When my colleagues and I compared notes from the Marx seminar, the three of us agreed that our students over the past few years have been less resistant to Marx than we had experienced in previous years. I mentioned this to the students in lecture, asking them to think about why this might be the case. One student did just that in her discussion forum post.

Something I wanted to expand on was the misconceptions many of us have about Communism from previous classes, teachers, books, etc. Dr. Morgan mentioned that students tend to be more receptive to learning about Communism now than they were a decade ago. Part of the reason why this is true may be due to the fact that we are far enough removed from historic examples of Communism that we can learn about it as it was originally intended to be without including biases based on how imperfect attempts at Communism have failed historically.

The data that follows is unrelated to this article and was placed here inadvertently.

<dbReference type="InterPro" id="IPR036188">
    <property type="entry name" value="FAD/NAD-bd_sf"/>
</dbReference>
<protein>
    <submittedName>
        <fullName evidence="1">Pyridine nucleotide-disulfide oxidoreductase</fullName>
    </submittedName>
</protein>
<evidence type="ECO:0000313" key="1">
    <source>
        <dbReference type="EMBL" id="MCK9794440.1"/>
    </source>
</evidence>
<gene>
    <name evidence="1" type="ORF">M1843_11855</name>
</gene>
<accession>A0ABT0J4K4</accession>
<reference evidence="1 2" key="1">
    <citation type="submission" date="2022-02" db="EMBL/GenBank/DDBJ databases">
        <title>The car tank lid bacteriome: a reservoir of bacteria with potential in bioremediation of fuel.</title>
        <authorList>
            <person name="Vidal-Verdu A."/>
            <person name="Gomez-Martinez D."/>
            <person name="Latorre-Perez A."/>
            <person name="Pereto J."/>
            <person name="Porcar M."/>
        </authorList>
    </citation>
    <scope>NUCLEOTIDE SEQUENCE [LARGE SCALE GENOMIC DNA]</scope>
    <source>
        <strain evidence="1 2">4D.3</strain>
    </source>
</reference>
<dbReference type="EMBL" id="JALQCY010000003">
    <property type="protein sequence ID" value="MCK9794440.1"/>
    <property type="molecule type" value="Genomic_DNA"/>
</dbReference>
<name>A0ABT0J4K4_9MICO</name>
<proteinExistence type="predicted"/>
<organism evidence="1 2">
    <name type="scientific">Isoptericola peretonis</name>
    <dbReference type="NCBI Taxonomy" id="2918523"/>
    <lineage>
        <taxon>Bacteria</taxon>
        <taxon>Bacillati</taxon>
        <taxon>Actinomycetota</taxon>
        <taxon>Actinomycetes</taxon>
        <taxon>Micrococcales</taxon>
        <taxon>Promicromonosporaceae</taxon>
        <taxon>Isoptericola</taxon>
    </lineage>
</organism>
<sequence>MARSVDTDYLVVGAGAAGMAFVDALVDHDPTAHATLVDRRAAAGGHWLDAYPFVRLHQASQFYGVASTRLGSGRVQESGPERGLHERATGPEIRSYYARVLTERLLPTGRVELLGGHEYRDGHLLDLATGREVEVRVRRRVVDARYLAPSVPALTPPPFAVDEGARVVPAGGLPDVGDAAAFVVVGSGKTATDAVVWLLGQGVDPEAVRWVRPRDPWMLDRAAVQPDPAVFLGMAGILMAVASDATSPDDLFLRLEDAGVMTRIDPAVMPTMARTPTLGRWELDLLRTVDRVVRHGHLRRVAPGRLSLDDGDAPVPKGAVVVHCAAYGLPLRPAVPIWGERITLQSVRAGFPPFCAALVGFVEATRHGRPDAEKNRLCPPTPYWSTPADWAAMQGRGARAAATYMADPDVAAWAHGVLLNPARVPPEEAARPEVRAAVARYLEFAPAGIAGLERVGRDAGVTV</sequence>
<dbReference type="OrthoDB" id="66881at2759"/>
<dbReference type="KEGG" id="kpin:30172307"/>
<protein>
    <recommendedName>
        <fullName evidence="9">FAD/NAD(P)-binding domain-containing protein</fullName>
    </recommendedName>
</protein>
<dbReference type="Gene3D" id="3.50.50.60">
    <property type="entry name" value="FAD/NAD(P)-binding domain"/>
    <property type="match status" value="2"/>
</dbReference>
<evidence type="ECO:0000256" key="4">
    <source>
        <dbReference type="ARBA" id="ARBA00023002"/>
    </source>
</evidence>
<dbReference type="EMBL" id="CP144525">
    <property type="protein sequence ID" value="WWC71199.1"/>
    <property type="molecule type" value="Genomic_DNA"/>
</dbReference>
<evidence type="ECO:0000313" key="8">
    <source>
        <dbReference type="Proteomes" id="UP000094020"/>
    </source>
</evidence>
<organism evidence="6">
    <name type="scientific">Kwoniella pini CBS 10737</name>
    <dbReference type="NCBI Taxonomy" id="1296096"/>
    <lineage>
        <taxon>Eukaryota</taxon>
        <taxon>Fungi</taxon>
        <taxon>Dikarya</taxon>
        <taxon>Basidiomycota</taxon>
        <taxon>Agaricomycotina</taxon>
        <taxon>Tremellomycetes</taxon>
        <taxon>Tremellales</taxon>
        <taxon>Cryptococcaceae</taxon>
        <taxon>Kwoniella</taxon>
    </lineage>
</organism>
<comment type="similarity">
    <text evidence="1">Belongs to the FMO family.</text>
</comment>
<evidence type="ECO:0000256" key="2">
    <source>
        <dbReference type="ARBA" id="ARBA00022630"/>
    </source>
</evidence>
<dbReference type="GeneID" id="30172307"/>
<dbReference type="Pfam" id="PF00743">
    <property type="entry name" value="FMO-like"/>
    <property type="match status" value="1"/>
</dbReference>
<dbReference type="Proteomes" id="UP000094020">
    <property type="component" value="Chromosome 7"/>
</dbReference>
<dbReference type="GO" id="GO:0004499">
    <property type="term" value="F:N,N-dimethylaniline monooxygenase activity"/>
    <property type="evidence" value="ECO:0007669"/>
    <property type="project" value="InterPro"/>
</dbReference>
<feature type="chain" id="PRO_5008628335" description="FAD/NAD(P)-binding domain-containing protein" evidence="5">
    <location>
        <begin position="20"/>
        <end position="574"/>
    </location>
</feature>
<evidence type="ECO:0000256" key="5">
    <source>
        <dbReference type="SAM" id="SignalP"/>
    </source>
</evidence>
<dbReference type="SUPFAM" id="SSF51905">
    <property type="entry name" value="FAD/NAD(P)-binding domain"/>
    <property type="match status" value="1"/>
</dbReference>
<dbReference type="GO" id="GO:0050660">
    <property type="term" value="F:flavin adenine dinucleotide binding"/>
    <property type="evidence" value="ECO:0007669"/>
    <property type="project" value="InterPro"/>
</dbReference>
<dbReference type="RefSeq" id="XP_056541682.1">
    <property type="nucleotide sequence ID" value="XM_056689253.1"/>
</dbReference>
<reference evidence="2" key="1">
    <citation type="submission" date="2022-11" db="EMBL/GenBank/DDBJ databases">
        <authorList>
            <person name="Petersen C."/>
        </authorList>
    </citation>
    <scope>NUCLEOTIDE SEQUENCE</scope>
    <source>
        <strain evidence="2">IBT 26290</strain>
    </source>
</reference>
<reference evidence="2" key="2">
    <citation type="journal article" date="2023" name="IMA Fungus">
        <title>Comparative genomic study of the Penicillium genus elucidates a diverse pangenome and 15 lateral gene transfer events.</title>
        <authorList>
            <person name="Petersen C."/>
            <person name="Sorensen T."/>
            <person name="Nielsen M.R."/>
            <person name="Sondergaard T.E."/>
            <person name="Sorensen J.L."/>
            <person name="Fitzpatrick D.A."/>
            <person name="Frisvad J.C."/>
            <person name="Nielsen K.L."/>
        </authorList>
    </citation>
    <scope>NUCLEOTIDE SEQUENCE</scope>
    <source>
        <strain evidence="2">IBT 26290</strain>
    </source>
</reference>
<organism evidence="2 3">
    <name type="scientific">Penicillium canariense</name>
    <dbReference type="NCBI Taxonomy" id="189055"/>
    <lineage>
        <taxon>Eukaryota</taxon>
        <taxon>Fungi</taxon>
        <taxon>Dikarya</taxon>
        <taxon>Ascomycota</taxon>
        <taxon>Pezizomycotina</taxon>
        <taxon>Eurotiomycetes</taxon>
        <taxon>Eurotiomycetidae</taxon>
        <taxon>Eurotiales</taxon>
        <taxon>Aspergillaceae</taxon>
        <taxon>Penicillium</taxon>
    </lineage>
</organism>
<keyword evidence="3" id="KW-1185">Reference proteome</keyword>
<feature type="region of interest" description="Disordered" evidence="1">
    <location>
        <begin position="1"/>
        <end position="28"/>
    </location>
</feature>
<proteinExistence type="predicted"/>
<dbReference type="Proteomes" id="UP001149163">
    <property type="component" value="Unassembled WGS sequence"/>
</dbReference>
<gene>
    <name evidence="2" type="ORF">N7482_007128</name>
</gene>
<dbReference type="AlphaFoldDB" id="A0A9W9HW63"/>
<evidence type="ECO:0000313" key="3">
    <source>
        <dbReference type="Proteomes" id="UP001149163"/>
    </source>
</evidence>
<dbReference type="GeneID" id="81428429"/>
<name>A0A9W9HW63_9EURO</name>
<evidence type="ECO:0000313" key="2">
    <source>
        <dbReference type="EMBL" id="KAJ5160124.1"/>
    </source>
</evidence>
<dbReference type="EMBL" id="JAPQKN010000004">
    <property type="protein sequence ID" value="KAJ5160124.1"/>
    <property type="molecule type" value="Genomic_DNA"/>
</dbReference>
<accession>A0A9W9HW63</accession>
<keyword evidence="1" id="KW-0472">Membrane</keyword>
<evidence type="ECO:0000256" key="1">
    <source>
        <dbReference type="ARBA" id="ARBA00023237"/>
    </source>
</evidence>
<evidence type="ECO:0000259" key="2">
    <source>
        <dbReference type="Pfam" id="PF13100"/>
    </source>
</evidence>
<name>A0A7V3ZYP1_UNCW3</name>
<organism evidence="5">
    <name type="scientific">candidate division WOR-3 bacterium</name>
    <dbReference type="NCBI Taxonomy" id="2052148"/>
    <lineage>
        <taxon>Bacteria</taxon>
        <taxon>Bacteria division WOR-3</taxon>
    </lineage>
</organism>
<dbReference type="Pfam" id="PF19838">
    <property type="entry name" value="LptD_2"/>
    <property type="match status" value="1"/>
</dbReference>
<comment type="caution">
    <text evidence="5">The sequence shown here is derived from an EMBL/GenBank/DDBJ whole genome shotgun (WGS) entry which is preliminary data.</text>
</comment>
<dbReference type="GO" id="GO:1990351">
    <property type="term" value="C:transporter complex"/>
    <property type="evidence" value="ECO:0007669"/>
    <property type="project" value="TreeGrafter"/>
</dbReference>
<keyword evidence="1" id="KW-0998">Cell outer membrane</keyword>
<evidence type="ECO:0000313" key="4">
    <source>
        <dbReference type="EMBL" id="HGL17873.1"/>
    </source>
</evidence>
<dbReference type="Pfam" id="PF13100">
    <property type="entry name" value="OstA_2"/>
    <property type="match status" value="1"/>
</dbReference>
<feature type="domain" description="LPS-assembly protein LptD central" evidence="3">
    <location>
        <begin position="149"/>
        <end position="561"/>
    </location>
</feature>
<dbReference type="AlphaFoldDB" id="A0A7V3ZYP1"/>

There are many examples in The Communist Manifesto that resonate with modern readers . . . We live in an age where we are still striving to minimize the wage gap between men and women, which is something Marx was advocating for centuries ago. Additionally, Marx is calling for an end to child labor, so that “their children [are no longer] transformed into simply articles of commerce and instruments of labor.” These are just a couple of the many examples of “elements of communism” that have been addressed in present-day society, which may be part of the reason why students are more receptive to learning about Communism than in the past few decades.

Toward the end of class, I asked the students to consider why capitalism did not collapse under the pressure of a workers’ revolution as Marx predicted it would. This question generated an excellent discussion for the last part of class, a discussion that one student continued eloquently on the forum.